Oil prices plunged over 30% on Monday (March 9) suffering the biggest decline since the 1991 Gulf War, following a collapse in talks between Saudi Arabia and Russia at the OPEC+ meeting in Vienna last week.
Prices for Brent crude futures, the international benchmark, plummeted 29.07% to $32.11 per barrel after dropping 30% earlier. US West Texas Intermediate (WTI) crude futures were down 30.98% to $28.49 per barrel. After paring some losses, Brent and WTI remained down about 20%.
On Thursday, OPEC proposed to further reduce production by 1.5 million barrels per day starting in April until the end of this year. However, Russia opposed this proposal when the 14-member cartel and its allies, known as OPEC+, met on Friday. Russia, in particular, insisted on the extension of the current agreements only for the second quarter.
The meeting also concluded with no directive about the production cuts that are currently in place but set to expire at the end of the month.
On Saturday, Saudi Arabia announced massive discounts to its official selling prices for April, and the nation is reportedly preparing to increase its oil production above the 10 million barrel per day mark, once again fanning fears of oversupply amid a sharp decline in global demand.
Oil prices have already moved sharply lower this year. In its monthly report, the International Energy Agency warned that global oil demand was set to contract in 2020 for the first time since 2009. The agency slashed its base case demand forecast by almost 1 million bpd, signalling a contraction of 90,000 bpd.
Stocks worldwide are tanking
Oil companies were crushed on Monday morning, in reaction to the sharp drop in Brent prices. Shares of oil giant Saudi Aramco were down 10% to 27 riyals per share at 08:00 am CET. Royal Dutch Shell's stock traded 21.89% lower to sell for £12.50 at 9:49 am CET. In Romania, shares of OMV Petrom, the most valuable company listed on the Bucharest Stock Exchange, fell 24%.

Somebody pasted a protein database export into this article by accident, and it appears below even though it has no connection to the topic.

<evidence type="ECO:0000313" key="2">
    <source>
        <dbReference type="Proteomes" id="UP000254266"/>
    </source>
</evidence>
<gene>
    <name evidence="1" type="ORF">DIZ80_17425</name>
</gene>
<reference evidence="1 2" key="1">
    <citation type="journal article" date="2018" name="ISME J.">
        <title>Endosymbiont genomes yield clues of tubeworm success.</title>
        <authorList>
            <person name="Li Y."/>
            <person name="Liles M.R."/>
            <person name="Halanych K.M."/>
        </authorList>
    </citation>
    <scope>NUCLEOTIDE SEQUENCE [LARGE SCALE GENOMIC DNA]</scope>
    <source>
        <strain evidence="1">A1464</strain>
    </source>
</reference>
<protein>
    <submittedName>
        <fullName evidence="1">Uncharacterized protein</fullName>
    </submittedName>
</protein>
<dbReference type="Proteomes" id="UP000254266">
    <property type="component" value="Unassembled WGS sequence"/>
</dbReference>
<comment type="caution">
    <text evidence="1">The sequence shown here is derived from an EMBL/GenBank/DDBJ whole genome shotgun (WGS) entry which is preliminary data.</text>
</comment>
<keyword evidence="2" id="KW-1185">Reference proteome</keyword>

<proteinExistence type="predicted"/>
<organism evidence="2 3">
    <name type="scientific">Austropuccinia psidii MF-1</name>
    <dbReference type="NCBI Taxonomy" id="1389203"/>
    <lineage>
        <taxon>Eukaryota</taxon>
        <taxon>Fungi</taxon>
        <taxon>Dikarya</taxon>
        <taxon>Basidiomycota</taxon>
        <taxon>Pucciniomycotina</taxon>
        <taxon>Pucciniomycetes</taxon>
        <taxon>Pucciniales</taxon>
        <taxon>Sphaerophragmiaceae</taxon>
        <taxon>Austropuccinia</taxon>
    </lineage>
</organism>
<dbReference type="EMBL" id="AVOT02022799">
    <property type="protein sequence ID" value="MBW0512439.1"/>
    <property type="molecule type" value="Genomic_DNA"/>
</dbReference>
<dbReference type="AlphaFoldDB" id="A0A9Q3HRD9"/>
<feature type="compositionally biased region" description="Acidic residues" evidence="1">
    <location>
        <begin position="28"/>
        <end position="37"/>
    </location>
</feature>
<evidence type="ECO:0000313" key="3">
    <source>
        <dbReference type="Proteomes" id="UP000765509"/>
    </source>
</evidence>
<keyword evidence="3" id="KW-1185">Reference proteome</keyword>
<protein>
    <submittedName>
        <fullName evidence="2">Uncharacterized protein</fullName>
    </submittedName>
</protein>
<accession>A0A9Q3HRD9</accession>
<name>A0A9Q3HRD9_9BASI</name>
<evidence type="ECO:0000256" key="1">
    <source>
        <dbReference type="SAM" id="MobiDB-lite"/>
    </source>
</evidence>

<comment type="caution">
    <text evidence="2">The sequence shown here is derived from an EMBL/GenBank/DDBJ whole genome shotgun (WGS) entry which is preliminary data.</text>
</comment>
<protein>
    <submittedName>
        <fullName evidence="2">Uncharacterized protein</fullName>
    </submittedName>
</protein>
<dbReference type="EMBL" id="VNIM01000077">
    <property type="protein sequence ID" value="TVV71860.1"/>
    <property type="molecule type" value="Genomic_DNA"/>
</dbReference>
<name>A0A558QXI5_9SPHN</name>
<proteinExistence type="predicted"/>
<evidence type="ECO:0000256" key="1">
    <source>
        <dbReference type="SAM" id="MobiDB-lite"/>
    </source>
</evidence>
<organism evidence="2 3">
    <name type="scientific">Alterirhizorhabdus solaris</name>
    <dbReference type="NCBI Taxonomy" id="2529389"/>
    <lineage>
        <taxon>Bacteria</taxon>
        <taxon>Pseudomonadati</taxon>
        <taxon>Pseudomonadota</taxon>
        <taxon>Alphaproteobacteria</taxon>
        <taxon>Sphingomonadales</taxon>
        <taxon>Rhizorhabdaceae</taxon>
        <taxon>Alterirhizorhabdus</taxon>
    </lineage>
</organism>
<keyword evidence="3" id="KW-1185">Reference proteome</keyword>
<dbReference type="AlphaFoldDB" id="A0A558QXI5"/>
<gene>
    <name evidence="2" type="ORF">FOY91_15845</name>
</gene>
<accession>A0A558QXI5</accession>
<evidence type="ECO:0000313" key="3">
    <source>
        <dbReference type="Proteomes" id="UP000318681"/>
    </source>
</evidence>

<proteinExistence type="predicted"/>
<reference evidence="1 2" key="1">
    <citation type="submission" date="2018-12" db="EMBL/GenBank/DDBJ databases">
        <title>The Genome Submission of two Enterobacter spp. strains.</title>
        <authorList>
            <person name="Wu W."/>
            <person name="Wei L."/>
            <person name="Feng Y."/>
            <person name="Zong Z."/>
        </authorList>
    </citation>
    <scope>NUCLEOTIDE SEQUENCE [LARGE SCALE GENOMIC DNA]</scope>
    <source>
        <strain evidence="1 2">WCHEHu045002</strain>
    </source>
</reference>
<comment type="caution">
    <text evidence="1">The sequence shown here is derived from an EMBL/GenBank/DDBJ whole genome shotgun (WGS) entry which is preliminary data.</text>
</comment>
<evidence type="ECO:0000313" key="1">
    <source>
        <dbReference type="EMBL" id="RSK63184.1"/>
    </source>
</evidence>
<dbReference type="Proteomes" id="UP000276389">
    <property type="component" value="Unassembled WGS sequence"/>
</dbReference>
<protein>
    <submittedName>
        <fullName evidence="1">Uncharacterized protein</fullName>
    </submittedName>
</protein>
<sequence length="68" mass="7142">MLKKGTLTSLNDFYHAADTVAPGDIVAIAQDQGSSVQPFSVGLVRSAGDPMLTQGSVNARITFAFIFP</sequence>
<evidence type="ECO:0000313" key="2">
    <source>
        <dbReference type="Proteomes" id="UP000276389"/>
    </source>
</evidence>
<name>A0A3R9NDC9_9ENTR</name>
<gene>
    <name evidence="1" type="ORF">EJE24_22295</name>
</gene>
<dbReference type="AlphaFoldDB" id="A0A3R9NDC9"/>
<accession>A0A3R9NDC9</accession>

Financial markets are thrown into turmoil following Saudi Arabia's response to the collapse of OPEC+ .
Asian shares crashed amid selling across the board. Japan's Nikkei 225 Index ended down 1,050.99 points, or 5.1 percent.
Australia's benchmark S&P/ASX 200 Index slumped 7.3 percent, to 5,760.60, suffering its worst one-day percentage point slide since the global financial crisis, as $136 billion was wiped from the local bourse.
European stocks as measured by the Stoxx Europe 600 Index plunged to enter bear market territory amid the global selloff. Italy’s FTSE MIB proceeded to fall by more than 9.7% early in the session.
US stock futures tumbled with the S&P 500 futures indicating a 5% drop at Monday’s open.
Some strategists see oil prices crater to $20 this year. Goldman Sachs cut its forecast for Brent to $30 for the second and third quarters of 2020.
Meanwhile, Russia's Finance Ministry announced on Monday that the country can manage to keep the economy stable for the next 6-10 years if oil prices drop to a $25-30 per barrel range due to a total of $138.8 billion in its National Wealth Fund.